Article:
[FPMD: Well said. Although as a trainee, I have trouble developing my own metrics for success because my entire life, I've been living life based on what others define as successful. I suspect this will be an ongoing struggle and hopefully will not result in an early-life crisis...]
What is the biggest challenge running your blog while being a doc at the same time? How do you deal with it?
My biggest challenge is finding time to write and edit. I look forward to the day when I have a posse of content creators all filling the site with great advice and it isn’t only me!
I hope that I will continue to find my path to more effective personal productivity and that I can describe my findings in a way that is useful to other doctors.
One strategy I am trying to stick to is rising early in the morning. I have never been a morning person but am trying to get up at 0500 regularly and find that I have added hours to my productive time each day! Forming a new habit after decades is easier said than done.
[FPMD: 0500 sounds might early to me! I agree with you finding time to write and edit is very difficult with a busy clinical schedule. I've always been a nighthawk more than an early riser, maybe it's time for a change...]
What are the top 3 life lessons you have for FPMD readers?
Measurement is critical to any process of improvement. This is something that engineers understand but wasn’t immediately obvious to me until I started measuring my performance in ways meaningful to me. “What gets measured gets managed”.
Start early. The results of our efforts should increase as we develop, but if you wait too late to start, it’s harder to catch up (much like compound interest). This applies to making new connections in your field, performing research and academic publication, as well as personal things like leadership development. Invest in ongoing learning, but start as early as possible.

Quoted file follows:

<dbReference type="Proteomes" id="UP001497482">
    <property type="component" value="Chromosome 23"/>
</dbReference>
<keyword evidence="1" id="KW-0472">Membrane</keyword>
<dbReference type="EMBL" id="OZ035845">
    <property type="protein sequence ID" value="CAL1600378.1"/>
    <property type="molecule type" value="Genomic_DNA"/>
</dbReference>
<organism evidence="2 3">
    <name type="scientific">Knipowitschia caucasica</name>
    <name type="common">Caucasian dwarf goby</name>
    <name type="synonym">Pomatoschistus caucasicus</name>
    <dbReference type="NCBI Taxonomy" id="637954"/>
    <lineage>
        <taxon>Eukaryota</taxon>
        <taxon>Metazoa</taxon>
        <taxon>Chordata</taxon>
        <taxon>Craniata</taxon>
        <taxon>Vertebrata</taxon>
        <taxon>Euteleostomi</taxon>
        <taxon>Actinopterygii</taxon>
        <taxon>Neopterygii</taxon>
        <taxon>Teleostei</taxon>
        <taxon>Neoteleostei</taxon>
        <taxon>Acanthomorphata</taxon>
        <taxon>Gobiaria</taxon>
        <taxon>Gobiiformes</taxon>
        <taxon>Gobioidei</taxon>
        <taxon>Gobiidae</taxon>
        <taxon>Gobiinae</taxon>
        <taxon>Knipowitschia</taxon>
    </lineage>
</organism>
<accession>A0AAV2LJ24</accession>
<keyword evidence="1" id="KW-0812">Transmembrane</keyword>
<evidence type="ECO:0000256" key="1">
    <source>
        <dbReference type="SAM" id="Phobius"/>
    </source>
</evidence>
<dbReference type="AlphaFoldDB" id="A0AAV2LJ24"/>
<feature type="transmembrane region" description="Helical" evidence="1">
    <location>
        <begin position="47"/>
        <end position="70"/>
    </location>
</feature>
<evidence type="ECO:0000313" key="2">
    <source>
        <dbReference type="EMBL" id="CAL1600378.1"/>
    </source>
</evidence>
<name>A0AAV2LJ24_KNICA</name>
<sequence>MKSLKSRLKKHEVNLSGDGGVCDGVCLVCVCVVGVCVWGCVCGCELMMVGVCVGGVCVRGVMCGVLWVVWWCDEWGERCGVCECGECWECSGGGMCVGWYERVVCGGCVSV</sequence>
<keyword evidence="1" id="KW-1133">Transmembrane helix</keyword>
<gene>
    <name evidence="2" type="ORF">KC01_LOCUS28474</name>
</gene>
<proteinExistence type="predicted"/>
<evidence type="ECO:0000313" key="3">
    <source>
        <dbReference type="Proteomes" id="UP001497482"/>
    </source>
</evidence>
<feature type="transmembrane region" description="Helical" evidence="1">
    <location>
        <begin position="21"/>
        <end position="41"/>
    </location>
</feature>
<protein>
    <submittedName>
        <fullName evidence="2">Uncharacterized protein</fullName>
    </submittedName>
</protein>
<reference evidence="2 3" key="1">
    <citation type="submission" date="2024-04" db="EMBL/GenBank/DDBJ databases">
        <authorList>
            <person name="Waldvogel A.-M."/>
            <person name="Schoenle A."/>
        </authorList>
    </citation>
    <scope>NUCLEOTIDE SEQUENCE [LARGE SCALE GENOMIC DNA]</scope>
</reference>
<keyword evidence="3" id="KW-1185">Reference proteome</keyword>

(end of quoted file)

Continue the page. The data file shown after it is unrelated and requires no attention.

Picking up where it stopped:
Put yourself out there. I have lost track of the number of opportunities that I have received as a result of making contact with someone new at a conference or simply asking questions.
[FPMD: Great lessons. My personal perspective is that it's very difficult to know what to measure as a learner. For example, I've learned what's important to know before considering a TIPS procedure but that took considerable time and effort. Starting early continues to be a challenge for me but I'll keep trying. Can't agree more about putting yourself out there. Although as a trainee, I sometimes get "gun-shy" about contacting/speaking to some of the living legends in IR, but it turns out most of them are just friendly guys.]
Give me 3 blog/podcast/vlog posts that FPMD readers can visit to get the “core” of what you stand for.
- Inbox Zero: The Ultimate Guide to Managing Your Email
- Achieve your Big Hairy Audacious Goals in a 12 Week Year
- The Ultimate Guide to Getting Ready for a Conference
[FPMD: All 3 are awesome reads. Be prepared though, that first one is a massive feature. I will continue to follow-along with the Productive Physician for all the great personal productivity tips. Big thanks to Mark for coming on as a guest. Stay tuned for our next Future Proof Doc!]